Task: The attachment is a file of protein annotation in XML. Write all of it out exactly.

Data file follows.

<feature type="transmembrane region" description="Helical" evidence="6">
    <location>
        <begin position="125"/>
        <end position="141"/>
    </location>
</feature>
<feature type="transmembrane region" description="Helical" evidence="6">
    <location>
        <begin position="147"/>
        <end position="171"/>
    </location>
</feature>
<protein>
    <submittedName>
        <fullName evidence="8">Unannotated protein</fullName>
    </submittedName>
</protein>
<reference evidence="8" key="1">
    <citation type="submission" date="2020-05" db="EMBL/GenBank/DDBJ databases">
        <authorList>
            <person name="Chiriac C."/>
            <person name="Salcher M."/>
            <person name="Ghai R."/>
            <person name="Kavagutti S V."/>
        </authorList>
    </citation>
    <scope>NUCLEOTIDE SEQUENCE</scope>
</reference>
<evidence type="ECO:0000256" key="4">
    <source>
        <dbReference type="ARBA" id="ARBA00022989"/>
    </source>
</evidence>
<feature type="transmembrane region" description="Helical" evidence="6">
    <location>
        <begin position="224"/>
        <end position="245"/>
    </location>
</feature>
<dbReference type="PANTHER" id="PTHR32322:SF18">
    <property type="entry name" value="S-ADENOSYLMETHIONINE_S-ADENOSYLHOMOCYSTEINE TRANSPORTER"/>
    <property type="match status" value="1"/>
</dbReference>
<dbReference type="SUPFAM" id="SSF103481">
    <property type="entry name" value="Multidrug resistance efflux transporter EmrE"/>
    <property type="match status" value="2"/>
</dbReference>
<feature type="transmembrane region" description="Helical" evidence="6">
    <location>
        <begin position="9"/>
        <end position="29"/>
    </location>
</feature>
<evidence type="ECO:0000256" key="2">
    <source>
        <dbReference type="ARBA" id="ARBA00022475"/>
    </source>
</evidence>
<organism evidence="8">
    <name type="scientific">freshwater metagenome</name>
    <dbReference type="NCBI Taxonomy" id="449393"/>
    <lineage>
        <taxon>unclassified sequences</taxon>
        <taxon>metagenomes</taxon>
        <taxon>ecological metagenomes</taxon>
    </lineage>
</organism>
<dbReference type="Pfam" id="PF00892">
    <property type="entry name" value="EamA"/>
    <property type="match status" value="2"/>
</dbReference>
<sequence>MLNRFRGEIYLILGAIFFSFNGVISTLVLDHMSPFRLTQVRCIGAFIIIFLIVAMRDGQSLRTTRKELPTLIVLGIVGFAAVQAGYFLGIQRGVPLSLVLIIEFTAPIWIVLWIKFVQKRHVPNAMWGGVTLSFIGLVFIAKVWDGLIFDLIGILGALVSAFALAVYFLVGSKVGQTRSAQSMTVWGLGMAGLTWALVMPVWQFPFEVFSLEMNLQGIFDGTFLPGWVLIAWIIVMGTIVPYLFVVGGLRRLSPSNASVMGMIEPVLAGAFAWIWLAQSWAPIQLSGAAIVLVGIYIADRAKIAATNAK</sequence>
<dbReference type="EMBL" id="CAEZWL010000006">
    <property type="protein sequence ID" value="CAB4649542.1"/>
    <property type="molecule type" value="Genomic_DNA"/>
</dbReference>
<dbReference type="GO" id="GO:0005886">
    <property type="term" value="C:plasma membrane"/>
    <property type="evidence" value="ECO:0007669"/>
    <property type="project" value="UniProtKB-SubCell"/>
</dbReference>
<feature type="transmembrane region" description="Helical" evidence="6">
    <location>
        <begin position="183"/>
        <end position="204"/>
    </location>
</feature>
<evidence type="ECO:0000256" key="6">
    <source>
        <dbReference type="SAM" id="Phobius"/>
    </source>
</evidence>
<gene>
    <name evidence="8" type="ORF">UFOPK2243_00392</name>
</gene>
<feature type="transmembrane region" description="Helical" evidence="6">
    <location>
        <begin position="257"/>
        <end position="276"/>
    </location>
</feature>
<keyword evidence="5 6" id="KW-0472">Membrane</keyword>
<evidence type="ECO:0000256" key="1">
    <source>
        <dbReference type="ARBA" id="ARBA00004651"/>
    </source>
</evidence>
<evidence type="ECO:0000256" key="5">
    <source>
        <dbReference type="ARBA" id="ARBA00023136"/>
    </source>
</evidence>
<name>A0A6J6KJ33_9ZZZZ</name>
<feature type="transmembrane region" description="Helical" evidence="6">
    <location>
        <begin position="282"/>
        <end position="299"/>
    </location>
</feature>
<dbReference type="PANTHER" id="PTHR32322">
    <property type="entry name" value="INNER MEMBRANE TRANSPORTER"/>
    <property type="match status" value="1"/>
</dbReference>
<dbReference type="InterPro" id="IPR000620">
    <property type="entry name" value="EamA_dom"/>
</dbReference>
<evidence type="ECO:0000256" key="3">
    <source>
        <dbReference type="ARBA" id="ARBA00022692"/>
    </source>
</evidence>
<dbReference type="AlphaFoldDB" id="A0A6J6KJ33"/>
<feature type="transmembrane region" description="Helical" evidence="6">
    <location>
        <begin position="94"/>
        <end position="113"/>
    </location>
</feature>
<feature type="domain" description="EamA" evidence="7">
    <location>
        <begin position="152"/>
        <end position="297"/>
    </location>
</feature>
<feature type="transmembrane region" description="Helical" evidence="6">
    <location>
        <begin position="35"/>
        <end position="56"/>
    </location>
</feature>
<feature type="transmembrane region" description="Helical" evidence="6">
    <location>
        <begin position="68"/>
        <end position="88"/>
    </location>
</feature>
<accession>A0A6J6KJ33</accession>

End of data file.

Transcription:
<feature type="transmembrane region" description="Helical" evidence="6">
    <location>
        <begin position="125"/>
        <end position="141"/>
    </location>
</feature>
<feature type="transmembrane region" description="Helical" evidence="6">
    <location>
        <begin position="147"/>
        <end position="171"/>
    </location>
</feature>
<protein>
    <submittedName>
        <fullName evidence="8">Unannotated protein</fullName>
    </submittedName>
</protein>
<reference evidence="8" key="1">
    <citation type="submission" date="2020-05" db="EMBL/GenBank/DDBJ databases">
        <authorList>
            <person name="Chiriac C."/>
            <person name="Salcher M."/>
            <person name="Ghai R."/>
            <person name="Kavagutti S V."/>
        </authorList>
    </citation>
    <scope>NUCLEOTIDE SEQUENCE</scope>
</reference>
<evidence type="ECO:0000256" key="4">
    <source>
        <dbReference type="ARBA" id="ARBA00022989"/>
    </source>
</evidence>
<feature type="transmembrane region" description="Helical" evidence="6">
    <location>
        <begin position="224"/>
        <end position="245"/>
    </location>
</feature>
<dbReference type="PANTHER" id="PTHR32322:SF18">
    <property type="entry name" value="S-ADENOSYLMETHIONINE_S-ADENOSYLHOMOCYSTEINE TRANSPORTER"/>
    <property type="match status" value="1"/>
</dbReference>
<dbReference type="SUPFAM" id="SSF103481">
    <property type="entry name" value="Multidrug resistance efflux transporter EmrE"/>
    <property type="match status" value="2"/>
</dbReference>
<feature type="transmembrane region" description="Helical" evidence="6">
    <location>
        <begin position="9"/>
        <end position="29"/>
    </location>
</feature>
<evidence type="ECO:0000256" key="2">
    <source>
        <dbReference type="ARBA" id="ARBA00022475"/>
    </source>
</evidence>
<organism evidence="8">
    <name type="scientific">freshwater metagenome</name>
    <dbReference type="NCBI Taxonomy" id="449393"/>
    <lineage>
        <taxon>unclassified sequences</taxon>
        <taxon>metagenomes</taxon>
        <taxon>ecological metagenomes</taxon>
    </lineage>
</organism>
<dbReference type="Pfam" id="PF00892">
    <property type="entry name" value="EamA"/>
    <property type="match status" value="2"/>
</dbReference>
<sequence>MLNRFRGEIYLILGAIFFSFNGVISTLVLDHMSPFRLTQVRCIGAFIIIFLIVAMRDGQSLRTTRKELPTLIVLGIVGFAAVQAGYFLGIQRGVPLSLVLIIEFTAPIWIVLWIKFVQKRHVPNAMWGGVTLSFIGLVFIAKVWDGLIFDLIGILGALVSAFALAVYFLVGSKVGQTRSAQSMTVWGLGMAGLTWALVMPVWQFPFEVFSLEMNLQGIFDGTFLPGWVLIAWIIVMGTIVPYLFVVGGLRRLSPSNASVMGMIEPVLAGAFAWIWLAQSWAPIQLSGAAIVLVGIYIADRAKIAATNAK</sequence>
<dbReference type="EMBL" id="CAEZWL010000006">
    <property type="protein sequence ID" value="CAB4649542.1"/>
    <property type="molecule type" value="Genomic_DNA"/>
</dbReference>
<dbReference type="GO" id="GO:0005886">
    <property type="term" value="C:plasma membrane"/>
    <property type="evidence" value="ECO:0007669"/>
    <property type="project" value="UniProtKB-SubCell"/>
</dbReference>
<feature type="transmembrane region" description="Helical" evidence="6">
    <location>
        <begin position="183"/>
        <end position="204"/>
    </location>
</feature>
<evidence type="ECO:0000256" key="6">
    <source>
        <dbReference type="SAM" id="Phobius"/>
    </source>
</evidence>
<gene>
    <name evidence="8" type="ORF">UFOPK2243_00392</name>
</gene>
<feature type="transmembrane region" description="Helical" evidence="6">
    <location>
        <begin position="257"/>
        <end position="276"/>
    </location>
</feature>
<keyword evidence="5 6" id="KW-0472">Membrane</keyword>
<evidence type="ECO:0000256" key="1">
    <source>
        <dbReference type="ARBA" id="ARBA00004651"/>
    </source>
</evidence>
<evidence type="ECO:0000256" key="5">
    <source>
        <dbReference type="ARBA" id="ARBA00023136"/>
    </source>
</evidence>
<name>A0A6J6KJ33_9ZZZZ</name>
<feature type="transmembrane region" description="Helical" evidence="6">
    <location>
        <begin position="282"/>
        <end position="299"/>
    </location>
</feature>
<dbReference type="PANTHER" id="PTHR32322">
    <property type="entry name" value="INNER MEMBRANE TRANSPORTER"/>
    <property type="match status" value="1"/>
</dbReference>
<dbReference type="InterPro" id="IPR000620">
    <property type="entry name" value="EamA_dom"/>
</dbReference>
<evidence type="ECO:0000256" key="3">
    <source>
        <dbReference type="ARBA" id="ARBA00022692"/>
    </source>
</evidence>
<dbReference type="AlphaFoldDB" id="A0A6J6KJ33"/>
<feature type="transmembrane region" description="Helical" evidence="6">
    <location>
        <begin position="94"/>
        <end position="113"/>
    </location>
</feature>
<feature type="domain" description="EamA" evidence="7">
    <location>
        <begin position="152"/>
        <end position="297"/>
    </location>
</feature>
<feature type="transmembrane region" description="Helical" evidence="6">
    <location>
        <begin position="35"/>
        <end position="56"/>
    </location>
</feature>
<feature type="transmembrane region" description="Helical" evidence="6">
    <location>
        <begin position="68"/>
        <end position="88"/>
    </location>
</feature>
<accession>A0A6J6KJ33</accession>